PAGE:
Sharks can often lurk frighteningly close to shore, and they're difficult to spot from a beach-eye or shoreline view. Typically, they're not seen at all until the unfortunate event of a shark attack.
Though shark attacks are rare when you consider how infrequently they occur compared to the number of annual beachgoers around the world, there are certain places where they happen more regularly. Take Australia for instance, which saw 14 shark attacks last year off the beaches of New South Wales alone. An early warning system could go a long way to preventing attacks, which would be good for both the peace of mind of surfers and good for the sharks, too, since they put their lives in danger whenever they threaten humans.
The best way to scan for sharks is from the air, but sending human pilots on shark reconnaissance is an impractical option. But what about aerial drones? That's the idea now being put into practice by Kevin Weldon, founding president of the International Life Saving Federation, reports TechXplore.
Weldon says his project was inspired by drones in the U.S. military after their use in the aftermath of hurricane Katrina to save lives. His prototype is affectionately being called "Little Ripper," a helicopter-like mini-drone equipped with software that analyzes the live footage to identify the types of sharks spotted. This information can then be relayed to emergency services or alarm systems back on shore.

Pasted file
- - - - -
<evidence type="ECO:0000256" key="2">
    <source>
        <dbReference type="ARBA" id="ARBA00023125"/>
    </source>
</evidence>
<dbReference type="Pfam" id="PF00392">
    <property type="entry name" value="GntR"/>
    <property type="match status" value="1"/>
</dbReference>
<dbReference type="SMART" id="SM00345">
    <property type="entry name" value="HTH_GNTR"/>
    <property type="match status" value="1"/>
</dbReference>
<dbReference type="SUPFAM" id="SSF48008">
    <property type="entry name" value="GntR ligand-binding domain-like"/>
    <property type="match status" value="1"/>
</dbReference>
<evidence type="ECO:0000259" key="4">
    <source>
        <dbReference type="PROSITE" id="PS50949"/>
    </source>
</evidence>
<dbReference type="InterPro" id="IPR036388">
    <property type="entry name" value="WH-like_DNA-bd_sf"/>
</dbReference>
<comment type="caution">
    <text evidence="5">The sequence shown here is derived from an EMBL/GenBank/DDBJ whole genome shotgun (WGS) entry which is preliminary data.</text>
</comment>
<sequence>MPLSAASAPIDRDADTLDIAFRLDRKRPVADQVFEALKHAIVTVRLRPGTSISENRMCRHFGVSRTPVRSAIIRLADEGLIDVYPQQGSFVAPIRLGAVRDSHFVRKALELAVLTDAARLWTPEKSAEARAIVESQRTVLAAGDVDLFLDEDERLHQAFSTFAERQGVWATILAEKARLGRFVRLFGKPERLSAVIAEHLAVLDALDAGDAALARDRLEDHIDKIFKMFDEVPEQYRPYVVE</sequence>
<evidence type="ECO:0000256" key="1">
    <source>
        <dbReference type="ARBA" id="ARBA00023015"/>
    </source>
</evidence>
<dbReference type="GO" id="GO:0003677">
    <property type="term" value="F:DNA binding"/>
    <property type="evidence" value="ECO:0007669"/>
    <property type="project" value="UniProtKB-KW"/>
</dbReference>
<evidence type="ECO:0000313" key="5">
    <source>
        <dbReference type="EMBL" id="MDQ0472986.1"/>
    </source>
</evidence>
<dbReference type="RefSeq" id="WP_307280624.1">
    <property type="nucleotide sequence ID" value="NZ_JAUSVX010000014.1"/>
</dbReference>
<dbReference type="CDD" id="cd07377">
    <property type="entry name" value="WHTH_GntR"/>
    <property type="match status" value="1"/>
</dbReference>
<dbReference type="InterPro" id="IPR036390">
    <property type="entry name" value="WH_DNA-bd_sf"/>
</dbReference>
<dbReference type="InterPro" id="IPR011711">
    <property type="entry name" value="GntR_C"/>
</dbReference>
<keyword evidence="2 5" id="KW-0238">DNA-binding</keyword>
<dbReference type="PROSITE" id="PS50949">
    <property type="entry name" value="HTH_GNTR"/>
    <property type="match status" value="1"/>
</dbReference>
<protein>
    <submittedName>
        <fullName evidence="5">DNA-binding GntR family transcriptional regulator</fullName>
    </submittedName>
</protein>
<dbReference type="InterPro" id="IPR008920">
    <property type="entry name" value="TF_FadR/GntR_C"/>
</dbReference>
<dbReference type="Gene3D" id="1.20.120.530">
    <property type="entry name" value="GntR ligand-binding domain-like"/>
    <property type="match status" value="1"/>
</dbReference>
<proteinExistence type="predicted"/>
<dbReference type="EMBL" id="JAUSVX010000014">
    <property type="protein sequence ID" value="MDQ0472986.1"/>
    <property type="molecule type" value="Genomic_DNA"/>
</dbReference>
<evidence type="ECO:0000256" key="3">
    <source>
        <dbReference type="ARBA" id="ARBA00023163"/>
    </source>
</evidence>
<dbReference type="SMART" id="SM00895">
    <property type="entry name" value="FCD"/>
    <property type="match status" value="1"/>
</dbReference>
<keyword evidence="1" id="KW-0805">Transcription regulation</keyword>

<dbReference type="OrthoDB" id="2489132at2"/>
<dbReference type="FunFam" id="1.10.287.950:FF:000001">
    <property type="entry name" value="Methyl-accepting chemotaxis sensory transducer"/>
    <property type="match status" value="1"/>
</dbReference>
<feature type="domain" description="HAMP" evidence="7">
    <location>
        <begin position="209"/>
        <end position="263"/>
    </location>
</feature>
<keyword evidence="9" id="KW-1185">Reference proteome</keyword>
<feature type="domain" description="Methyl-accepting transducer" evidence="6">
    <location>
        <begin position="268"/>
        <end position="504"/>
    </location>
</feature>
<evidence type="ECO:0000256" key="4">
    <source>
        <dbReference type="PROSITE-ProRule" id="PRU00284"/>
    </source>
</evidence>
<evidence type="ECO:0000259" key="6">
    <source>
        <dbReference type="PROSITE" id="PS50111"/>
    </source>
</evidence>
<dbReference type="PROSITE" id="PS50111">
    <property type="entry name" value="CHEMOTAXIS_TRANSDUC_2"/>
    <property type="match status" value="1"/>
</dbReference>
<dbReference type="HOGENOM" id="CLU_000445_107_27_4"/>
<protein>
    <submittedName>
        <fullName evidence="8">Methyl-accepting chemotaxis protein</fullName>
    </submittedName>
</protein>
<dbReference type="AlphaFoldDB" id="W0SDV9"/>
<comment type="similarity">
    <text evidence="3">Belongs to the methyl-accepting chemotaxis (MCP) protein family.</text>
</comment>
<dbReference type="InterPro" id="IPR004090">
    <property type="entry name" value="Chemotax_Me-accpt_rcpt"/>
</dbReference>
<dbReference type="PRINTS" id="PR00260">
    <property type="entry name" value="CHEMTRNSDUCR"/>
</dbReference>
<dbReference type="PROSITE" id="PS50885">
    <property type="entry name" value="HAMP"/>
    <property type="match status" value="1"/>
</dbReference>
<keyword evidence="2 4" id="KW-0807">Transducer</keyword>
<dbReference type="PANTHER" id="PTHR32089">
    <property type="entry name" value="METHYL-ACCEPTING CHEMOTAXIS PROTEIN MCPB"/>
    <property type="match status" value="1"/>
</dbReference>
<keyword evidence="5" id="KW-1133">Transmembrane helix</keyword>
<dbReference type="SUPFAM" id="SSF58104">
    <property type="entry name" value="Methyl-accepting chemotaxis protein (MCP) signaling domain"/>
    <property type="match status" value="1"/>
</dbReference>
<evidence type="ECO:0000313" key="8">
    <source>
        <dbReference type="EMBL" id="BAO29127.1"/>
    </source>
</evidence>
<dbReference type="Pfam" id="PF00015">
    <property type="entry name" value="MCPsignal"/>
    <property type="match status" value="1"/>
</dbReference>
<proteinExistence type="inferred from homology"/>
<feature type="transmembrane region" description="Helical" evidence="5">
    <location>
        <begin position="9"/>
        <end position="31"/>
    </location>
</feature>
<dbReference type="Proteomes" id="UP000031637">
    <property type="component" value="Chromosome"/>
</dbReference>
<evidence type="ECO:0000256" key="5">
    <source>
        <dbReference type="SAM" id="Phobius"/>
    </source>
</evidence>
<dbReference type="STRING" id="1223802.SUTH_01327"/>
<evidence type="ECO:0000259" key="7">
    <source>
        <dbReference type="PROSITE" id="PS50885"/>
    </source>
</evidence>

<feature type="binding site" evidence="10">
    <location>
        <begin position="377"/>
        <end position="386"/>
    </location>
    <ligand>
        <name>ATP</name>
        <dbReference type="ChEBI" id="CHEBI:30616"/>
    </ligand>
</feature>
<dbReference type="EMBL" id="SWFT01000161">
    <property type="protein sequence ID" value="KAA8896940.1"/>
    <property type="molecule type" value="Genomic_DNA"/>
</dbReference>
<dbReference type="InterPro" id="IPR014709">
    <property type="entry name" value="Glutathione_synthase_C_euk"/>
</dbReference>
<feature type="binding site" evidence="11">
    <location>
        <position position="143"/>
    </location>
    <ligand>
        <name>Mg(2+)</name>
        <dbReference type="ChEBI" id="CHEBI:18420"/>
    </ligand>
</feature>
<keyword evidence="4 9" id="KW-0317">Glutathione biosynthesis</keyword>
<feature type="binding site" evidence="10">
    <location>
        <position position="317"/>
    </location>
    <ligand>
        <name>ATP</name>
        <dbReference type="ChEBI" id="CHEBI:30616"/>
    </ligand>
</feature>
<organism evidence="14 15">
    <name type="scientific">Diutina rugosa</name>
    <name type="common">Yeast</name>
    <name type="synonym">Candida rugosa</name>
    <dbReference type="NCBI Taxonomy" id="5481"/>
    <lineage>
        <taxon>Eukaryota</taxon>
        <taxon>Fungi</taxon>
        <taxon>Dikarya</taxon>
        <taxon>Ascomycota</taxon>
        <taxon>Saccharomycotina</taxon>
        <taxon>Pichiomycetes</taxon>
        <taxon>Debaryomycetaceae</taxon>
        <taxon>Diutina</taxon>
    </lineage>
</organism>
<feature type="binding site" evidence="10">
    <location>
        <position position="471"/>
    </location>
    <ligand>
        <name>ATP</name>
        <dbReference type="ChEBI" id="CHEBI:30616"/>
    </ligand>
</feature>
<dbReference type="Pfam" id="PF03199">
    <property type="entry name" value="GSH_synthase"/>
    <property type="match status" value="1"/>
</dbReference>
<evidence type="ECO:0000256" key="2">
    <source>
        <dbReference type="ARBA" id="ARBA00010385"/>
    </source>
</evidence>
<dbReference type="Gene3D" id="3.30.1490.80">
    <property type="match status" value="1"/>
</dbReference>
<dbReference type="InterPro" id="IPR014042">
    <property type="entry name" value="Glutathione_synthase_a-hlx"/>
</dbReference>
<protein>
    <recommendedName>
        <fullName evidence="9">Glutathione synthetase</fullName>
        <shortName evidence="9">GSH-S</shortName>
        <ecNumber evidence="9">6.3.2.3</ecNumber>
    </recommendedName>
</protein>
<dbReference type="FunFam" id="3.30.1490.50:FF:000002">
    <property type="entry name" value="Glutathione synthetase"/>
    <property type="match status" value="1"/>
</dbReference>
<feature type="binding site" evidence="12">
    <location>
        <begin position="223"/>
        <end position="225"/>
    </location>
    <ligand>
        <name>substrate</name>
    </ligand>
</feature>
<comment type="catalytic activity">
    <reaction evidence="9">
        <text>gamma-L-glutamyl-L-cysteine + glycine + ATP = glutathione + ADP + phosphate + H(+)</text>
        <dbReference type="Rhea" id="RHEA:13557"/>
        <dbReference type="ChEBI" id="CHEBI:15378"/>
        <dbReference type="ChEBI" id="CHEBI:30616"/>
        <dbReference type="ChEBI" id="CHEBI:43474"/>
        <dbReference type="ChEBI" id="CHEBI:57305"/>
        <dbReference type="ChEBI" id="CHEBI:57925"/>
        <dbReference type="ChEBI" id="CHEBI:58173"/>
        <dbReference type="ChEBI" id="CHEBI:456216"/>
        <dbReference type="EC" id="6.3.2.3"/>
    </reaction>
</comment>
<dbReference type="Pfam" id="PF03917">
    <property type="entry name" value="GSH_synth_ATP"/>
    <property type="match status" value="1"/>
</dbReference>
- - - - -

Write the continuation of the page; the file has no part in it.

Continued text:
The drone can even be equipped with infrared technology so sharks can be spotted at night. A fleet of Little Rippers can also be on call for other emergency needs, in the event of natural disasters or search-and-rescue missions. They can be airborne with just a few minutes' notice, a much faster response time than manned vehicles require.
Assuming the trials go well with the Little Ripper, a fleet of about 40 drones could be patrolling around popular Australian beaches as early as next year.
"We're investing in unmanned and increased aerial surveillance as part of our $16 million shark strategy and I look forward to the outcomes of this trial," said New South Wales Premier Mike Baird.